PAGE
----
Changes in lifestyle may also be affecting the modes of cultural transmission. There is some evidence that when knowledge about medicinal plants is acquired during childhood the transmission mode is generally vertical (i.e., from parent to child) [50,51,54] and/or concerted (i.e., from older members of the social group to younger members of the group) [55]. In Tabi, most participants (66%) were asked by relatives for information about medicinal plants. However, more than a fifth of the people (21%) asked about medicinal plants were identified as healers or particularly knowledgeable about medicinal plants. A little over one-tenth (13%) of the people asked for information were neighbors, friends, and acquaintances. Of those who were asked about medicinal plants, 58% were from an older generation than the person asking, 29% from the same generation, and, surprisingly, 11% from a younger generation. Thus, a change in timing of acquisition may lead to a shift from primarily vertical and/or concerted transmission to multiple modes of transmission including vertical, horizontal (i.e., between individuals of the same generation), one-to-many (i.e., healer to others), and concerted [56]. This shift in prevalence of different modes of cultural transmission may also help explain the relationship between age and competence in that each mode varies in the degree with which knowledge is shared between individuals in a group [54].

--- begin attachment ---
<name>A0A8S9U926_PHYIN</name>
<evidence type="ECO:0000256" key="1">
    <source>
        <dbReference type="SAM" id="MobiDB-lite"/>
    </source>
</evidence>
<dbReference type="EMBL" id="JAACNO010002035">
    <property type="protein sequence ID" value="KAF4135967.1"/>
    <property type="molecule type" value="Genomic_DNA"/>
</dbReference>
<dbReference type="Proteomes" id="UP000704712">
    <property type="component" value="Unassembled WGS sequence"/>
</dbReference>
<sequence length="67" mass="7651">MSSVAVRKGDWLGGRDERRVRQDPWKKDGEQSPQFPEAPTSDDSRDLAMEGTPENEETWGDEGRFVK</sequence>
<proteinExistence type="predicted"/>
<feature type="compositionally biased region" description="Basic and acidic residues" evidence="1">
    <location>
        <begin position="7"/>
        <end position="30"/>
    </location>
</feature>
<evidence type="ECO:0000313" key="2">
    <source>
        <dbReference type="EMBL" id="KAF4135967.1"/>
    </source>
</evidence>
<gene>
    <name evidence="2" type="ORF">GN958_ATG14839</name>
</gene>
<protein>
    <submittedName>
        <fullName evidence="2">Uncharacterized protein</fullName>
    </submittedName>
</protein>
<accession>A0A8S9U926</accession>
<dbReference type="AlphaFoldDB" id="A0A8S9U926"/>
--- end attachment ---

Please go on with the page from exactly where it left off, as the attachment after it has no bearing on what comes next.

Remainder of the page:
Age and position in network

A cohort analysis between age and in-degree showed no relationship between the two variables in the participants ages 16–50 (r = 0.19, p = 0.11, N = 72), and a positive relationship from 51 to 87 years of age (r = 0.42, p < 0.01, N = 44) (Figures 3 and 4). This pattern corresponds with ethnographic findings that there is a general respect for Tabi elders and the herbal remedy knowledge they possess within the community. Older individuals have gained valuable experience using medicinal plants while raising their children. That knowledge backed by experience is sought out by individuals with young children who have limited experience with herbal treatments. Additionally, it fits with a widespread belief that younger people know little about medicinal plants. After finishing an interview with a participant, they would frequently ask us who we were going to visit next. If we were speaking with an older individual and we were going to visit a younger member of the community, they would often say something regarding the lack of knowledge of the person we intended to interview. Then they would suggest two or three older individuals that we should interview. Also, on several occasions younger individuals suggested we interview older community members instead of themselves, citing their lack of knowledge compared to the older individuals. Lastly, older individuals have more spare time to help treat illnesses when they occur. One mother explained to us that although she is very interested in medicinal plants, she found it difficult to learn about them with all the demands of raising several young children. Instead she chose to take her sick children to her mother-in-law for treatment. However, she recognized the need for her to learn the remedies so that she can use them and pass them on to her children after her mother-in-law dies. This example highlights the challenges, and potential risks, of learning about herbal remedies as an adult.
Figure 3

Relationship between in-degree and age. There is no association between in-degree and age for individuals from 16 through 50 years of age (r = 0.19, p = 0.11, N = 72).

Figure 4

Relationship between in-degree and age. There is a positive association between in-degree and age for individuals from 51 through 87 years of age (r = 0.42, p < 0.01, N = 44).

Conclusions